Feed the Future
This project is part of the U.S. Government's global hunger and food security initiative.

Smallholders in Value Chains: Evidence on Scale, Productivity, and Benefits

Mar 27, 2014
institutional sponsor: 
United States Agency for International Development (USAID)


Please watch Elizabeth Dunn, research economist and President of Impact LLC, as she discussed smallholders and inclusive growth in agricultural market systems. Inclusive growth has strong appeal in agriculture, where smallholder-led development strategies can lead to structural transformation that increases productivity, incomes, and food security in rural areas. The evidence on scale indicates that large numbers of smallholders can be integrated into agricultural value chains, but comparison across different types of interventions is hampered by inconsistencies in measuring smallholders reached indirectly through facilitation. Productivity gains depend on smallholder upgrading investments that add value by improving efficiency and/or product quality. The evidence on productivity highlights the importance of market opportunities (“pull” factors) and household capabilities (“push” factors) in influencing smallholders’ willingness to invest in productivity enhancing upgrades. The findings related to farm and household income are mixed, with clear implications for needed improvements in evaluation methods. Read the full FIELD report on Smallholder and Inclusive Growth in Agricultural Value Chains or view the report's Models for Inclusive Growth annex.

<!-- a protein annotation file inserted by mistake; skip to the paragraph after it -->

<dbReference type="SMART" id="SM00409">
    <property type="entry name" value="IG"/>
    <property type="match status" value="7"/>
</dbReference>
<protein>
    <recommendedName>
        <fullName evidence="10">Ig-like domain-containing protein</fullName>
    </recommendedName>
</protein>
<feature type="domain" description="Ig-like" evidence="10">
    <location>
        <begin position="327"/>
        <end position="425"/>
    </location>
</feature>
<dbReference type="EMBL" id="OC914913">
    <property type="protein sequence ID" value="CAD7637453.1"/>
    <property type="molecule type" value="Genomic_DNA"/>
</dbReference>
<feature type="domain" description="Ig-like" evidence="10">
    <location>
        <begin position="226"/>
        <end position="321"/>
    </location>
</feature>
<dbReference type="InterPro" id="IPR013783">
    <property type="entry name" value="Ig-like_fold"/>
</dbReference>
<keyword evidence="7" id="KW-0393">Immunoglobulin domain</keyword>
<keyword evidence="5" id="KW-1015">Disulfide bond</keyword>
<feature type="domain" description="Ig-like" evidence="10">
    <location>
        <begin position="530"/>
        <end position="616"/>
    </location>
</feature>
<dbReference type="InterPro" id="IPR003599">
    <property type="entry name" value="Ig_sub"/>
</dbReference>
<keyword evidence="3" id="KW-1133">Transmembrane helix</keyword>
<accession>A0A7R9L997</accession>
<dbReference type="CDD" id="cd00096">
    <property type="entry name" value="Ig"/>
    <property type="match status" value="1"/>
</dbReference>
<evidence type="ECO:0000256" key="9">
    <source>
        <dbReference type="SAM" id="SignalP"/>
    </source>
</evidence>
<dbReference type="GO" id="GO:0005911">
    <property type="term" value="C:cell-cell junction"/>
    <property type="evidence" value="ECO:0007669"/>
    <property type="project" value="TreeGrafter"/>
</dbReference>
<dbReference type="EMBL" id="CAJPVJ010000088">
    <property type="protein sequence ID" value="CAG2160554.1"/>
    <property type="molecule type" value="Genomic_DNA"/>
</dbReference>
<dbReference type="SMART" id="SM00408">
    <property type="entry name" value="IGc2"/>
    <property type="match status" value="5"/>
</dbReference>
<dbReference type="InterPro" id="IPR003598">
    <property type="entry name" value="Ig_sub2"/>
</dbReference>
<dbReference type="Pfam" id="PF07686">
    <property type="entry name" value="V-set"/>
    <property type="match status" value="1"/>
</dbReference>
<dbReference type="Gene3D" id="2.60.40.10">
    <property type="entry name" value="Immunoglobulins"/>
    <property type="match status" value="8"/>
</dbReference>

Make sure to watch, read, and download all of the post event resources from this seminar as we discussd the latest thinking in market systems facilitation using empirical evidence from agricultural value chain projects in 10 countries in order to unpack critical issues related to scale, productivity, and impacts.


Headshot: Elizabeth Dunn
Elizabeth Dunn
Impact LLC

Headshot: Elizabeth Dunn Dr.

Headshot: Elizabeth Dunn Elizabeth Dunn is the founder and president of Impact LLC, a social science research firm dedicated to improving the impacts of development interventions for microentrepreneurs, small farmers and low-income households. She has collaborated closely with ACDI/VOCA since the beginning of the AMAP Project, helping to design field research, provide training and conduct evaluations. Her clients include multilateral development agencies, international NGOs, host governments, and corporations. With a PhD in Agricultural Economics from the University of Wisconsin, Dunn has more than 20 years of professional research experience in developing countries.